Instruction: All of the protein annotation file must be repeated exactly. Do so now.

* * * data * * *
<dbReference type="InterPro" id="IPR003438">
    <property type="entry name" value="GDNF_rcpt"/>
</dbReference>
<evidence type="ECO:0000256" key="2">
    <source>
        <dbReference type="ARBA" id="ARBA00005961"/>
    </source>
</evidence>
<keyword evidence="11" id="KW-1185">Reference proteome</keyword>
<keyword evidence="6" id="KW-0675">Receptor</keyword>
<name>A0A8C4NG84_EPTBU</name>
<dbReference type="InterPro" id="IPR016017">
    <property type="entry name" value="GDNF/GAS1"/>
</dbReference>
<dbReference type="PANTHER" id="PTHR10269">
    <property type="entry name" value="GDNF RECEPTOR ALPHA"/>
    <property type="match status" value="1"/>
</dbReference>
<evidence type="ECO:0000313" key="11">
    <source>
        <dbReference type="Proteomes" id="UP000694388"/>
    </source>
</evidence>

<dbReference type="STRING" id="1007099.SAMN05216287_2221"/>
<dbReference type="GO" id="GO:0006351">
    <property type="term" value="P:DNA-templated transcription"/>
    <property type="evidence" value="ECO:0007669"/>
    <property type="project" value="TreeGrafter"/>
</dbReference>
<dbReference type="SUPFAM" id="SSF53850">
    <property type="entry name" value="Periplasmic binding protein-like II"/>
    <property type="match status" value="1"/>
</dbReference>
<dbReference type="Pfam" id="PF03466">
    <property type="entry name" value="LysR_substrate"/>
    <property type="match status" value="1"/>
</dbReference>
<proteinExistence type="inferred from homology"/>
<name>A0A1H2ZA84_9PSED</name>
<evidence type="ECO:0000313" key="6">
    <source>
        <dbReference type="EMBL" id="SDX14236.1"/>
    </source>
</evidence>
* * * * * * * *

<dbReference type="InterPro" id="IPR003438">
    <property type="entry name" value="GDNF_rcpt"/>
</dbReference>
<evidence type="ECO:0000256" key="2">
    <source>
        <dbReference type="ARBA" id="ARBA00005961"/>
    </source>
</evidence>
<keyword evidence="11" id="KW-1185">Reference proteome</keyword>
<keyword evidence="6" id="KW-0675">Receptor</keyword>
<name>A0A8C4NG84_EPTBU</name>
<dbReference type="InterPro" id="IPR016017">
    <property type="entry name" value="GDNF/GAS1"/>
</dbReference>
<dbReference type="PANTHER" id="PTHR10269">
    <property type="entry name" value="GDNF RECEPTOR ALPHA"/>
    <property type="match status" value="1"/>
</dbReference>
<evidence type="ECO:0000313" key="11">
    <source>
        <dbReference type="Proteomes" id="UP000694388"/>
    </source>
</evidence>

<dbReference type="STRING" id="1007099.SAMN05216287_2221"/>
<dbReference type="GO" id="GO:0006351">
    <property type="term" value="P:DNA-templated transcription"/>
    <property type="evidence" value="ECO:0007669"/>
    <property type="project" value="TreeGrafter"/>
</dbReference>
<dbReference type="SUPFAM" id="SSF53850">
    <property type="entry name" value="Periplasmic binding protein-like II"/>
    <property type="match status" value="1"/>
</dbReference>
<dbReference type="Pfam" id="PF03466">
    <property type="entry name" value="LysR_substrate"/>
    <property type="match status" value="1"/>
</dbReference>
<proteinExistence type="inferred from homology"/>
<name>A0A1H2ZA84_9PSED</name>
<evidence type="ECO:0000313" key="6">
    <source>
        <dbReference type="EMBL" id="SDX14236.1"/>
    </source>
</evidence>